Koo Koo Kangaroo performing outside in front of concert crowd

Grumpy Dad and Happy Daughter Take on Warped Tour 2015

Music Festival Coverage

With this adventure to Warped Tour 2015 with my now 16-year-old daughter, I got to see the tour through her eyes and, in a lot of ways, understand the music and bands a bit through her ears. It helped me drop my cynicism—and also understand my kiddo a bit better.

First up on the slew of bands for the day was Senses Fail. During their set, the vocalist put out a good amount of energy, making them entertaining to watch, but the post-hardcore style and serious nature to start the day was kind of a downer. My very girl power–oriented daughter even griped a bit about a tirade the vocalist went on about a guy he saw in a “Meninist” shirt and how offensive it was to him.

Some of the bands we wandered to just out of curiosity or convenience, so a good part of the day was like a smorgasbord, just taking samples of bands’ sets, checking out a song or two, like Boston emo band Transit, who could put you to sleep easily. blessthefall had the crowd all rowdy and pumped moshing, but still, the feeling of the day was in the form of downer or overly serious music.

About midday came the main event, the band my kiddo wanted to see the most: pop punk band Set it Off. Right out of the gates, I see why she likes them, and I think her getting to see them live just ingrained that affection for the band for her further. Singer Cody Carson got the audience participation up huge, often hopping to the barricade to get close to the fans. At one point, he stood on the hands of his fans then did the brief crowd surf thing. This was easily the most energetic performance, but more importantly, it was endearing—the band loves their music and playing it live. Set it Off are definitely “Dad approved.”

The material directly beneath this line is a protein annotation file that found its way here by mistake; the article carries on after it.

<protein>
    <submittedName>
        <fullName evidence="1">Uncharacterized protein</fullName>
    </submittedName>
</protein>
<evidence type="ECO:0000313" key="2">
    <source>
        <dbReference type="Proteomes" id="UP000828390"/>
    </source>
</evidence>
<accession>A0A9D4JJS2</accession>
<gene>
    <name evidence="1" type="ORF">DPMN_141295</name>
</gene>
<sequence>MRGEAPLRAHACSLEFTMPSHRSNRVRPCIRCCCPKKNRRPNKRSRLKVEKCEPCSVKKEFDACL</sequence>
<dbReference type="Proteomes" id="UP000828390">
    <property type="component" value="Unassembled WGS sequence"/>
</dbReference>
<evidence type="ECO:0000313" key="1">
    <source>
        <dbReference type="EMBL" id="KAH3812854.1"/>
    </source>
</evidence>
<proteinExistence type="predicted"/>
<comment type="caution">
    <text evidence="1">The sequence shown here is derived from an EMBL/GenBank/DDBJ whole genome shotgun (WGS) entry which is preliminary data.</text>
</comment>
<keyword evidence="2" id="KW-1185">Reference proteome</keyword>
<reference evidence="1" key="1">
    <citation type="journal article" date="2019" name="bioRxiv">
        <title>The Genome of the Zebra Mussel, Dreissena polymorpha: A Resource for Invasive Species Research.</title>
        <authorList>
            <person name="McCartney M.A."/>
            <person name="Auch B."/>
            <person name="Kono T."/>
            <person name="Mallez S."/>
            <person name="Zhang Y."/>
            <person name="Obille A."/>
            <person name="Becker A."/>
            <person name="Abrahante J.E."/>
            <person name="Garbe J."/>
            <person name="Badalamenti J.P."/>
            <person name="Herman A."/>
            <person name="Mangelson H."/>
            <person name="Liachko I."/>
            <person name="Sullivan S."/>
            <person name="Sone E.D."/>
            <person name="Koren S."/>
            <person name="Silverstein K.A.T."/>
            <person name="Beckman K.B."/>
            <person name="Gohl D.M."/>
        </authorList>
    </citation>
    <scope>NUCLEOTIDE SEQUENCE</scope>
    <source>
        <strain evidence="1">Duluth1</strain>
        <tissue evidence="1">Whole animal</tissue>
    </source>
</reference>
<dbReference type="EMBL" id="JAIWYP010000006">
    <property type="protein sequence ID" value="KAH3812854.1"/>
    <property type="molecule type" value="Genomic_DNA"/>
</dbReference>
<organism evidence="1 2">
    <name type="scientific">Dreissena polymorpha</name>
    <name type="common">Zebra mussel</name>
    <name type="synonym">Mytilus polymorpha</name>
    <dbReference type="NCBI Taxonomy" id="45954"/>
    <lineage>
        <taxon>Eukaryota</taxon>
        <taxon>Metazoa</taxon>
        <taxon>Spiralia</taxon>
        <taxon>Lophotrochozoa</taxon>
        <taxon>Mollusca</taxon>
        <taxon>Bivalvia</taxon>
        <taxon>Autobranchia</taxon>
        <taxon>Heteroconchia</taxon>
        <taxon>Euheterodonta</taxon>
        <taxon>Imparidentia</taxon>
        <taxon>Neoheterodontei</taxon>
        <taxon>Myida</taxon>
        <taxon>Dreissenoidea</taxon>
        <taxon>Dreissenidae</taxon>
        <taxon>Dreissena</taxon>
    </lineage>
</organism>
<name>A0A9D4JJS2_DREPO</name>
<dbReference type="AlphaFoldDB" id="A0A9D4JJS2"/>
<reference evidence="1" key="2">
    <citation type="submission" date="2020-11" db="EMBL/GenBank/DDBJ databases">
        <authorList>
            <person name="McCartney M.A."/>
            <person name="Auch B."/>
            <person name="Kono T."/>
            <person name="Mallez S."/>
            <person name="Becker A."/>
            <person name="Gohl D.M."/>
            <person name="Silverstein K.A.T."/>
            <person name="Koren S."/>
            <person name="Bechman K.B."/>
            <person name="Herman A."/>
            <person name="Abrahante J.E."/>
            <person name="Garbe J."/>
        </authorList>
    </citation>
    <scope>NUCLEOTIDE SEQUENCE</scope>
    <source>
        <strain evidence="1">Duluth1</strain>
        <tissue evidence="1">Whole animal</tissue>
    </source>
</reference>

For most of the afternoon, it was the really bad shows—Icon For Hire played bland, female-fronted rock/punk. The UK’s As It Is showed how a decent pop punk band can be ruined by vocals that sound like they’re sung by a 12-year-old boy that can’t sing. Black Veil Brides had girls screaming with them. I still don’t know what audience they appeal to and why the girls scream for them. They dress a bit glam/goth but play, well, crappy rock music. The brighter spot of the late afternoon came from the Welsh band Neck Deep, who delivered some pop punk to an appeased and fun crowd.

Last year, Teenage Bottlerocket stole Warped Tour for me. This year, in the most unexpected way—because at my request, I wanted to go see Waka Flocka Flame because the hip-hop artist was doing something extremely different for the tour—we ventured to their stage very early, catching Minneapolis-based dance party music duo Koo Koo Kangaroo. We arrived to see two guys in short shorts with gold fanny packs dancing and singing to pretty goofy electronic music and were immediately engaged and laughing. Singing songs like “No Crust,” “Everybody Poops,” “Fanny Pack” etc, the crowd participation was at maximum. The duo got into the crowd, got everyone dancing, and then invited the folks that had fanny packs onstage to dance with them. It’s goofy and silly, but they played a hugely fun set. It was the most fun I had all day, just seeing everyone smiling and laughing, in a day of mostly forced serious emotion or just dull tones.